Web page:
I'm trying to set up my Linux machine to run multiple guest OSes, one of those being a Windows VM, and another a Linux container. The goal here is to prevent me from messing up the host system, while being free to operate the base operating system and play with the host hardware. Eventually, on top of running my desktop in the container, I hope to run graphics-accelerated simulations, etc. Since Docker has such nice git-like versioning of containers built-in, it seemed like a good idea to use it. Perhaps libvirt would do just as good with LXC, but docker's privileged mode makes it easier to not have to configure devices to the container.

I've done a little research and come up with a few answers already, but I'm having trouble putting it all together.

Background in LXC

Running X from LXC helped me to see how I can configure a container with (i.e.):

lxc.cgroup.devices.allow = c 226:0 rwm

and using

mknod -m 666 dri/card0 c 226 0

inside the container to connect to the host device.


From cuda - Using GPU from a docker container, I saw that I can get the same setup to work in Docker with the LXC backend.

It appeared to me that if a docker container is run in privileged mode, then it can access the GPU normally without this extra configuration. So, I fired up a base system, installed graphics drivers, xorg-server, xorg-xinit, and a window manager to test it out.

First try

# startx
Cannot run from a console (or some message like that)

Okay, I thought I was on tty2.

# tty

That's not what I expected.

# chvt 2
# tty

Well, it appears as if that worked. Let's try # startx again. It started the window manager, with the cursor in the center. No mouse response. No keyboard response. Let's try to change the tty with Ctrl-Alt+F3. No response. Well, it looks like I'll have to reboot cold.

Second try

# tty
# chvt 2
# tty

What? I can't change it now?


After trying another time, I got it to change tty, and startx froze the computer again.

What now?

So, I'm now at an impass. I really want to be able to use a container - Docker preferred, LXC with libvirt is also acceptable - to run as my daily operating system while keeping a lean host OS.

Is it best to use Docker with privileged mode here, or to use the explicit LXC backend and try the options listed above?

I am already planning on using libvirt (possibly under vagrant-libvirt) to manage my Windows vm, so would it be about the same for me to use libvirt or vagrant-LXC in this case?

Edit: reading LXC vs. Docker, I get the feeling that since Docker and Docker containers are meant for single-application environments, perhaps it would be best to use LXC instead of Docker to run as my daily operating system. Thoughts?

Edit: I've discovered that, like docker, there is a lxc-device command which allows me to bypass the cgroups and mknod steps. Whereas before I was able to get x to start and freeze my system, it just errors out now. Perhaps I can figure this out eventually, since no one seems to be out there.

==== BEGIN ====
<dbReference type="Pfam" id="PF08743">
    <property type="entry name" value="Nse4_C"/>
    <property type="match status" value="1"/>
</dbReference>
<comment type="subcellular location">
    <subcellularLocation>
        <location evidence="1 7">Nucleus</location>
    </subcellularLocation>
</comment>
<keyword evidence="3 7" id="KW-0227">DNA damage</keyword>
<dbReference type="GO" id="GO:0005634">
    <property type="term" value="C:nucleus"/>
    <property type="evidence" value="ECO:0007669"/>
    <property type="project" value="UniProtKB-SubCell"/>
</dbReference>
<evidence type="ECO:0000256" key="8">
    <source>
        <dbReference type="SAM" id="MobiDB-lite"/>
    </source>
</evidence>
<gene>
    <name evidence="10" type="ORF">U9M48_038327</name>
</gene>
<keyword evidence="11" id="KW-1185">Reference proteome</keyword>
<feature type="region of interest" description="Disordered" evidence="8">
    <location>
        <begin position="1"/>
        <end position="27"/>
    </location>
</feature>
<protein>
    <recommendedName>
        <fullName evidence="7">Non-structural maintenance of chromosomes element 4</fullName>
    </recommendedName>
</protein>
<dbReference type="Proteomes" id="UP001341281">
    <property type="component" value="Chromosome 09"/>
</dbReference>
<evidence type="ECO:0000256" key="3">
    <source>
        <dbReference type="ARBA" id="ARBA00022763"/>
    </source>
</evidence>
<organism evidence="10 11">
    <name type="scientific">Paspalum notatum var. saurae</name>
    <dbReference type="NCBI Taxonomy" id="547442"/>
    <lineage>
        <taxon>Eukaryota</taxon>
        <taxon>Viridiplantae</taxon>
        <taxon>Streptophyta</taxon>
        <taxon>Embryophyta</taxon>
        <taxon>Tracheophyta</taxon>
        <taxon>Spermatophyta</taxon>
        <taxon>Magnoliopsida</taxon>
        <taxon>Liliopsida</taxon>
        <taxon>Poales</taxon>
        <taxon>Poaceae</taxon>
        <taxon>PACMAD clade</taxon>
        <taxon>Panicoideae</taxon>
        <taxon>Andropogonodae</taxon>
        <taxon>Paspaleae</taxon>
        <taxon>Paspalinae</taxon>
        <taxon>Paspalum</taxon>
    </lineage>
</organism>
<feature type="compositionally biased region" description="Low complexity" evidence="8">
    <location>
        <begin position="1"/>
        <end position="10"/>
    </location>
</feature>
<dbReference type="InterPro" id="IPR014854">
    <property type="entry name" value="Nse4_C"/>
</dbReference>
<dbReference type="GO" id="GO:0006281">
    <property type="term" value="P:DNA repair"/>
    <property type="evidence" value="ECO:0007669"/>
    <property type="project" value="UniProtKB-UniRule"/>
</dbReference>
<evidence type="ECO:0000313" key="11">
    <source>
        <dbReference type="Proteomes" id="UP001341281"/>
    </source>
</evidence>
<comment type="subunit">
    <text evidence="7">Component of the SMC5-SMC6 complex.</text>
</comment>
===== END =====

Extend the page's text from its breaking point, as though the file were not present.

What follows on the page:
Update: I have the mouse working. On the guest, I installed xf86-input-mouse and xf86-input-keyboard. On the host, I ran the following:

# lxc-device -n g1 add /dev/input/mice
# lxc-device -n g1 add /dev/dri/card0
# lxc-device -n g1 add /dev/dri/controlD64
# lxc-device -n g1 add /dev/dri/renderD128
# lxc-device -n g1 add /dev/fb0
# lxc-device -n g1 add /dev/tty2


  • I'm pretty convinced that LXC is what I need to use, and not Docker. Unfortunately, it's a pretty hard time to find up-to-date documentation on binding a specific tty to a container so that I can run X. Both my host and guest use systemd, whereas all the documentation around is /etc/inittab related. Does anyone know how to work with LXC containers correctly to get them to "own" a tty on the host?
    – Paul
    Mar 20, 2015 at 19:36
  • When I gave LXC its own tty, and assign video cards to it, I tried startx with exec twm, but the whole thing was frozen from my perspective. No response to keyboard or mouse.
    – Paul
    Mar 23, 2015 at 13:23
  • unix.stackexchange.com/questions/18003/linux-lxc-deploying-images-with-tiniest-possible-x11 seems to have a relevant answer. I think that I need to forward the /dev/input chain. I'll try that.
    – Paul
    Mar 23, 2015 at 15:55
  • It sounds like unix.stackexchange.com/questions/18003/… had the answer, according to irclog.perlgeek.de/crimsonfu/2015-03-23#i_10327389 Mar 24, 2015 at 10:08
  • Well, I thought that I had the keyboard sorted out. But now it doesn't work again.
    – Paul
    Mar 24, 2015 at 18:04

1 Answer 1


This question had the answer that I needed. Of course, I used lxc-device instead of cgroup definitions in the config file. However, in my case, I have only gotten the keyboard to work in X if I start it on a different tty.


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